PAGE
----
Public–private partnerships in the sanitation sector

Good sanitation benefits the government, individual people and businesses so all three groups have an interest in promoting improved sanitation. The government can facilitate development of the sanitation market through a number of activities:

  • developing promotional materials to help create a demand for the products and services
  • providing subsidies to customers, where appropriate
  • working with the private sector to provide better financing to the customer – both by directly providing access to lower-cost funds and through policy changes that enable the private financial sector to offer more and lower-cost funds.

The government can also enter into direct public–private partnerships (PPPs). PPPs were introduced in Study Session 9 in the context of solid waste management. They can be defined as public services which are funded and operated through a partnership between national, regional or local government and one or more private sector companies. The private sector businesses are motivated to provide a good service by the potential profits they can make and the public sector offices are relieved of the responsibility to provide the service.

The Ethiopian government has highlighted the potential of PPPs as well as the willingness of entrepreneurs to develop sanitation businesses and fill the existing gaps in service delivery (for instance in schools). By working with the private sector, local government investment in sanitation marketing supports businesses to sell affordable, desirable products and services to low-income households which enable them to expand their businesses. Local government efforts also support scaling-up of sanitation services by encouraging greater household investment in improved sanitation and by working with local businesses to respond to increased demand (Pedi et al., n.d.).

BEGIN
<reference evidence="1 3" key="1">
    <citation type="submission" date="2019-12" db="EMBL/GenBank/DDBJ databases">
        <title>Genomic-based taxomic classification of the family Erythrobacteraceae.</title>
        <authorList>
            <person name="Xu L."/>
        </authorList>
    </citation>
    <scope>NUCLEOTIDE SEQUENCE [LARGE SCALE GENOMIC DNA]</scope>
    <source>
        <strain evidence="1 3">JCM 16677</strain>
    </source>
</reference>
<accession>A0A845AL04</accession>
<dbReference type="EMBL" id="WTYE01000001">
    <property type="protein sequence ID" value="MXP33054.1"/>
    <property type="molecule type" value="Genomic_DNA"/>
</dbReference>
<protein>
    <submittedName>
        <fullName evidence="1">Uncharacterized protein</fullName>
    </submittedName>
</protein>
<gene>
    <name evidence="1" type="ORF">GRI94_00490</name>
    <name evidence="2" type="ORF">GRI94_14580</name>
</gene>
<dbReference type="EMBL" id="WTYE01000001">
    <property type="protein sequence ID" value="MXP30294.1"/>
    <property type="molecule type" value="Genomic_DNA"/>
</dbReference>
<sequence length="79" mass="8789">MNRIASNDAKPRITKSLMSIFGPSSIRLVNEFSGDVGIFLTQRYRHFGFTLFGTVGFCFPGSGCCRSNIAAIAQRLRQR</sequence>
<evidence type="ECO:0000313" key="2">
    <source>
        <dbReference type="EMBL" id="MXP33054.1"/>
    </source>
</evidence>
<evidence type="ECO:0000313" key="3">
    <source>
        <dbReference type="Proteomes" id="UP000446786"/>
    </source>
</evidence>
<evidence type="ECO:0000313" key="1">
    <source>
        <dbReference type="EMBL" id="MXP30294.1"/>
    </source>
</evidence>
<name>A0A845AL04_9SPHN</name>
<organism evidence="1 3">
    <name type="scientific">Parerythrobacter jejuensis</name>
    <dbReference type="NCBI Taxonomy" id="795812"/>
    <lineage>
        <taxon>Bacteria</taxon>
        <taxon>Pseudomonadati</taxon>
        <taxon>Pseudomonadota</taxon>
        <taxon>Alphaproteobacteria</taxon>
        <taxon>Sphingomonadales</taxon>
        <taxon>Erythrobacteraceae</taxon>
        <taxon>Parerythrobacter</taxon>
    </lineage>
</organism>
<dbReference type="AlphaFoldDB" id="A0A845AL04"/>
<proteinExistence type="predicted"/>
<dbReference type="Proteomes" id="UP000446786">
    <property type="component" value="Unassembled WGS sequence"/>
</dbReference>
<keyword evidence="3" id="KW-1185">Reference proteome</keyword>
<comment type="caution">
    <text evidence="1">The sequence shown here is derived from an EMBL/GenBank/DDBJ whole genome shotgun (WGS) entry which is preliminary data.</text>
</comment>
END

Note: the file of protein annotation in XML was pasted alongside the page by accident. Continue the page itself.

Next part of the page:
Many economists say that the main advantage of involving the private sector is that it will be more efficient than the public sector in providing services at lower cost and with higher standards. This is because private sector organisations:

  • can access capital (from loans or reserves) in order to purchase the most suitable equipment to manufacture sanitation products and they can buy raw materials in bulk, minimising their business expenditure
  • often specialise in a small number of services and so have considerable expertise in these fields
  • are motivated by profit and have greater freedom to use their finances in ways that promote competition with other providers.

However, it is very important to be familiar with the drawbacks if the interactions with private companies are not managed well. Potential drawbacks include:

  • seeking higher profits can lead to lower standards
  • private companies can ‘walk away’ from a contract if it proves less profitable than they expected, leaving householders without the service
  • the risk of a monopoly situation developing, so that there is no alternative to one particular service provider – who can then increase prices and/or reduce standards without fear of losing the contract
  • corruption (bribes paid to inspectors and officials to award contracts to a particular firm or to overlook shortcomings and associated penalties) can happen.

As you have seen in this study session, sanitation as a business goes beyond selling latrine slabs. It is crucial that private sector sanitation entrepreneurs develop business plans that will lead to viable businesses. Public–private partnerships must be very carefully designed, the roles of each partner clearly determined and spelled out, and the needs and expectations of each stakeholder addressed. This needs time and effort. Building partnerships is time-consuming and requires champions within participating organisations, but can result in improvements to people’s health and the environment while stimulating the local economy.

पिछ्ला सुधार: शुक्रवार, 22 जुलाई 2016, 10:03 पूर्वाह्न